Saturday, October 25th, 2014

Clinton health claims a stretch

SUMMARY: A new campaign ad from Hillary Clinton is on solid ground describing her Senate record on 9/11 workers and reserve troops. But it exaggerates her role on health care while first lady.

A new campaign ad for Hillary Clinton seeks to portray her as ahead of the other candidates on health care and a tough fighter for the needs of 9/11 workers and reservists.

"Hillary stood up for universal health care when almost no one else would, and kept standing until 6-million kids had coverage," the announcer says in the ad. "She stood by ground zero workers who sacrificed their health after so many sacrificed their lives, and kept standing until this administration took action. She stood by our National Guard and Reserve and kept standing until they received health care they deserved."

To accomplish this, the ad puts her actions as first lady on equal footing with what she's done in the Senate. This tactic should come as little surprise given that Clinton often suggests that her time as first lady should be counted as executive experience for the presidency.

"I'm running because I think I'm the most qualified and experienced to hit the ground running in January 2009," she has said at campaign events.

The ad suggests that Clinton was a lonely, early supporter of universal health care and was responsible for the State Children's Health Insurance Program, which provides coverage for children from low-income families. We found both those claims to be inflated.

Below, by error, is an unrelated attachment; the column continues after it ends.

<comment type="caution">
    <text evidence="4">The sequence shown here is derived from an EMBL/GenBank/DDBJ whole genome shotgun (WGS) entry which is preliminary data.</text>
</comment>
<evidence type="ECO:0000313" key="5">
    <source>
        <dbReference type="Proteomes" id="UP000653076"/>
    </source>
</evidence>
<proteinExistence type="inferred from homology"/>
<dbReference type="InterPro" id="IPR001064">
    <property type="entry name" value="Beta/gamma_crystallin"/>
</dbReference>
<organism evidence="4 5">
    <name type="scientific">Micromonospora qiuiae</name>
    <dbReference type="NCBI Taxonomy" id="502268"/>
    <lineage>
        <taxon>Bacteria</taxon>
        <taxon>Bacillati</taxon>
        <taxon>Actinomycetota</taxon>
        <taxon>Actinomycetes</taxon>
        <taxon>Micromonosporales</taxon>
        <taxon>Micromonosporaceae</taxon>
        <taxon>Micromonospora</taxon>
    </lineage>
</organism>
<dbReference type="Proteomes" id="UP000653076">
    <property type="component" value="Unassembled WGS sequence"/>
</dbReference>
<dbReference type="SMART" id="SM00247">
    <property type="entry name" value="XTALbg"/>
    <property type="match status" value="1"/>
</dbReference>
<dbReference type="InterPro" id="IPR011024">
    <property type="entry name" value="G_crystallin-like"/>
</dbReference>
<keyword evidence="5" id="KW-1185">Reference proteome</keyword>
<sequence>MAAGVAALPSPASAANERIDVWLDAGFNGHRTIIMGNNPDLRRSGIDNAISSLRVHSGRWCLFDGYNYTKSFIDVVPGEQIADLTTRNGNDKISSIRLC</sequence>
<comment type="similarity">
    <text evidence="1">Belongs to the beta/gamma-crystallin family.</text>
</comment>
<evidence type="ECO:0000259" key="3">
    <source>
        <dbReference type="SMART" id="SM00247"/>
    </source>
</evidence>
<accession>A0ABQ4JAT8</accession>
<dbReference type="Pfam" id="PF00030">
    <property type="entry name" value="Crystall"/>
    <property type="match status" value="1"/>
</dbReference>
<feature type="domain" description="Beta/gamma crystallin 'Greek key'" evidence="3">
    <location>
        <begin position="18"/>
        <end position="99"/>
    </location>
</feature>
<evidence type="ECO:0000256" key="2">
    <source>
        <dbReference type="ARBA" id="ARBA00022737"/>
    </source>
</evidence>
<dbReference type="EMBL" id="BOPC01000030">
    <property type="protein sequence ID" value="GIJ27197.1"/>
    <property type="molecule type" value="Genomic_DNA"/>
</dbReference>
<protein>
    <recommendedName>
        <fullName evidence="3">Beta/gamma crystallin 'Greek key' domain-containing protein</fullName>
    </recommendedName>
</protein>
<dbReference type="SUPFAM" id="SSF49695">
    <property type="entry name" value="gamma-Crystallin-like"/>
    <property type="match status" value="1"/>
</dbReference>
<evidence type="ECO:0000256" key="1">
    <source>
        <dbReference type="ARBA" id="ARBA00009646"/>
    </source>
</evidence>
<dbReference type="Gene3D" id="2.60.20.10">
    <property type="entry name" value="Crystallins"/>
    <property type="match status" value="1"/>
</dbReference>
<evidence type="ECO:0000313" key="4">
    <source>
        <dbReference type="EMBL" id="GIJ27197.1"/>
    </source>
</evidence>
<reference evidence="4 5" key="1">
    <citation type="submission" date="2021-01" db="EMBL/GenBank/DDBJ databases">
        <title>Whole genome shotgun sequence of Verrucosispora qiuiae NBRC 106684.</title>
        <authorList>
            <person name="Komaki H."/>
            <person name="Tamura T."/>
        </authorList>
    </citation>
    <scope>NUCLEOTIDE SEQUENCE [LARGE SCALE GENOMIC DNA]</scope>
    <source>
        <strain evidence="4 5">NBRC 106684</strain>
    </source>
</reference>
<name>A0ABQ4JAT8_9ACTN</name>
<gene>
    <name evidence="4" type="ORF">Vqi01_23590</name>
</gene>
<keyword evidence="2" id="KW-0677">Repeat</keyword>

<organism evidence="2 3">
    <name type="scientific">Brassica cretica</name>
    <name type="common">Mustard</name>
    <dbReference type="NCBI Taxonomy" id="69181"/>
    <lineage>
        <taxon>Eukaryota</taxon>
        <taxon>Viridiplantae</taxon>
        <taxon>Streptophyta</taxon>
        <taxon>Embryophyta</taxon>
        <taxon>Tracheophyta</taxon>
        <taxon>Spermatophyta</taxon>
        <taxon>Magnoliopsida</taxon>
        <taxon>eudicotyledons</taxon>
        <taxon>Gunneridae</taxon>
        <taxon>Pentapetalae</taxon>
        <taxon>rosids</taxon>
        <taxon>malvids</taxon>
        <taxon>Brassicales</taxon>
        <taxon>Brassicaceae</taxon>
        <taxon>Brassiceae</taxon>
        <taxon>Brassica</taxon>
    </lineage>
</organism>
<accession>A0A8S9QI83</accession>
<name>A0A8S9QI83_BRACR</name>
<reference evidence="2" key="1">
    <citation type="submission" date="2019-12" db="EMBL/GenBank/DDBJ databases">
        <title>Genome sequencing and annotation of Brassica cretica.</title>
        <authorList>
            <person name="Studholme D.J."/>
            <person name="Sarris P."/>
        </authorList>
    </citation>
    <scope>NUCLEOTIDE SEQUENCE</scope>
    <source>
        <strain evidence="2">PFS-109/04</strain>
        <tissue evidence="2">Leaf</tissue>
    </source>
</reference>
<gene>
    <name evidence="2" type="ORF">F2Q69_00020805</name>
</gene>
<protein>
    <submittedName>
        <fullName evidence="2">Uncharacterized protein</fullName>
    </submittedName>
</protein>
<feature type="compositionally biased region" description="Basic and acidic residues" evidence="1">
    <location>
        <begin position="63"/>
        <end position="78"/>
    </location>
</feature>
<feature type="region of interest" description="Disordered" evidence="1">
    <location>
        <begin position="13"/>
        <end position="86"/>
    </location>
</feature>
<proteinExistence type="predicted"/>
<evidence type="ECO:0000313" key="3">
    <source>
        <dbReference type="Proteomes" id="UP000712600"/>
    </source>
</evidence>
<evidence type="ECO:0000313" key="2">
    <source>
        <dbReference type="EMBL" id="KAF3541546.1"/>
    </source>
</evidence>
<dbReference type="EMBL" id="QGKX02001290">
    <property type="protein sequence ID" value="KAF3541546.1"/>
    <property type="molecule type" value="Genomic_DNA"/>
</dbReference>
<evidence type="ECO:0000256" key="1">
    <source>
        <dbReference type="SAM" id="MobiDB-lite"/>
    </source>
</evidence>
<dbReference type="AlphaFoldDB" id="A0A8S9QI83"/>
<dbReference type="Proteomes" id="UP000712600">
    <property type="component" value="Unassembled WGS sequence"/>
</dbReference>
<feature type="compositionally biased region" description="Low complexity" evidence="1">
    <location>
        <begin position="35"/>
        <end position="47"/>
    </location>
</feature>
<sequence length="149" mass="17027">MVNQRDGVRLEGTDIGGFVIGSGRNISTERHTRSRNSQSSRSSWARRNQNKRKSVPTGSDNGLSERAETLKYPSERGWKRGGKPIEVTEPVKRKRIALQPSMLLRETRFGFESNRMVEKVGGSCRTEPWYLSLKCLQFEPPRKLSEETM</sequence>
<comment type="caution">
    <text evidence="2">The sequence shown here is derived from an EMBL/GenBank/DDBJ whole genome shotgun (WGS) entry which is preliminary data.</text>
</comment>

Even though the plan she promoted as first lady ultimately failed, many Democrats supported the plan, and all the Democratic candidates who ran against Bill Clinton in 1992 supported the goal of universal coverage. So to say "almost no one else" supported it doesn't reflect the facts.

As for the "6-million kids," that refers to the beneficiaries of the program. While Clinton was a player in getting the program approved, others — particularly Sen. Edward Kennedy of Massachusetts — also played important roles. So we find the health claim to be Half True.

The other claims in the ad tout her record as senator fighting for 9/11 workers and military reservists. For the most part, the ad accurately summarizes her positions on these issues.

As a senator from New York, she worked to fund programs tracking the health of workers who cleaned up the World Trade Center site. She criticized the Environmental Protection Agency for saying early that the air around the site was safe to breathe, and she's argued that the Bush administration needs to do more to help 9/11 workers.

We give this claim a True.

For the reservists, Clinton co-sponsored legislation to allow them to enroll in Tricare, the Defense Department's managed health care program. The legislation didn't pass, but much of its substance was adopted in the 2007 defense authorization budget. Clinton should get some credit for that, but the ad would be more accurate if it indicated that she was one of several senators who worked on the issue.

We give her claim here a Mostly True.